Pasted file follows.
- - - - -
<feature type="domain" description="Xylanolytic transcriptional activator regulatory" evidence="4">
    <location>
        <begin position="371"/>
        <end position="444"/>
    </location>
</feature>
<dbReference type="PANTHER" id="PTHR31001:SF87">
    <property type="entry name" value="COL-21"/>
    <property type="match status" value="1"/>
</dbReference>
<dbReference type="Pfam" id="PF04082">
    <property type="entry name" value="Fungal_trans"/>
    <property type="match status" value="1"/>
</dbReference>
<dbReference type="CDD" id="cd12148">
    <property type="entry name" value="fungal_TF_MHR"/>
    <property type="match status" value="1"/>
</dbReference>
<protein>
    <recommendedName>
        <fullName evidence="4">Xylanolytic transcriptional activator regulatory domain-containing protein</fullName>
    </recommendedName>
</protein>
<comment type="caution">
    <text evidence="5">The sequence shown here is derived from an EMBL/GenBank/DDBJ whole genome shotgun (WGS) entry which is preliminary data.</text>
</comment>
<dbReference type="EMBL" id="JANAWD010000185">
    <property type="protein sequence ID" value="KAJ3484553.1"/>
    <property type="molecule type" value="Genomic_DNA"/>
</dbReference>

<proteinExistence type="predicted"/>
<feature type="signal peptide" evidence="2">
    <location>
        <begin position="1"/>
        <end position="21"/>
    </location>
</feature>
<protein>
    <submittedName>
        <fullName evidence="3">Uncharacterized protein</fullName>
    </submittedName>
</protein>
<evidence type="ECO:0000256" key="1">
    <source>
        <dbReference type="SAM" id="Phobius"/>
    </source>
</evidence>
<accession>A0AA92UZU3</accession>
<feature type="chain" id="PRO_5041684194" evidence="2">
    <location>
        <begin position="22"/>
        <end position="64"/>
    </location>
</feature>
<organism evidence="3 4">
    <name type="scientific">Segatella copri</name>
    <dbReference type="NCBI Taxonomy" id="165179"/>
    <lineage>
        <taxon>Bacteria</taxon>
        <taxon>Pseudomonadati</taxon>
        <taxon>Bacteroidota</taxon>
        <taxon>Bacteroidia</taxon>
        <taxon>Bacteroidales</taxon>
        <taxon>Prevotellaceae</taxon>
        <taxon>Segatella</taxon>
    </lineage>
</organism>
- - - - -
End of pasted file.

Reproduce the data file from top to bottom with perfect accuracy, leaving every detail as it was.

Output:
<feature type="domain" description="Xylanolytic transcriptional activator regulatory" evidence="4">
    <location>
        <begin position="371"/>
        <end position="444"/>
    </location>
</feature>
<dbReference type="PANTHER" id="PTHR31001:SF87">
    <property type="entry name" value="COL-21"/>
    <property type="match status" value="1"/>
</dbReference>
<dbReference type="Pfam" id="PF04082">
    <property type="entry name" value="Fungal_trans"/>
    <property type="match status" value="1"/>
</dbReference>
<dbReference type="CDD" id="cd12148">
    <property type="entry name" value="fungal_TF_MHR"/>
    <property type="match status" value="1"/>
</dbReference>
<protein>
    <recommendedName>
        <fullName evidence="4">Xylanolytic transcriptional activator regulatory domain-containing protein</fullName>
    </recommendedName>
</protein>
<comment type="caution">
    <text evidence="5">The sequence shown here is derived from an EMBL/GenBank/DDBJ whole genome shotgun (WGS) entry which is preliminary data.</text>
</comment>
<dbReference type="EMBL" id="JANAWD010000185">
    <property type="protein sequence ID" value="KAJ3484553.1"/>
    <property type="molecule type" value="Genomic_DNA"/>
</dbReference>

<proteinExistence type="predicted"/>
<feature type="signal peptide" evidence="2">
    <location>
        <begin position="1"/>
        <end position="21"/>
    </location>
</feature>
<protein>
    <submittedName>
        <fullName evidence="3">Uncharacterized protein</fullName>
    </submittedName>
</protein>
<evidence type="ECO:0000256" key="1">
    <source>
        <dbReference type="SAM" id="Phobius"/>
    </source>
</evidence>
<accession>A0AA92UZU3</accession>
<feature type="chain" id="PRO_5041684194" evidence="2">
    <location>
        <begin position="22"/>
        <end position="64"/>
    </location>
</feature>
<organism evidence="3 4">
    <name type="scientific">Segatella copri</name>
    <dbReference type="NCBI Taxonomy" id="165179"/>
    <lineage>
        <taxon>Bacteria</taxon>
        <taxon>Pseudomonadati</taxon>
        <taxon>Bacteroidota</taxon>
        <taxon>Bacteroidia</taxon>
        <taxon>Bacteroidales</taxon>
        <taxon>Prevotellaceae</taxon>
        <taxon>Segatella</taxon>
    </lineage>
</organism>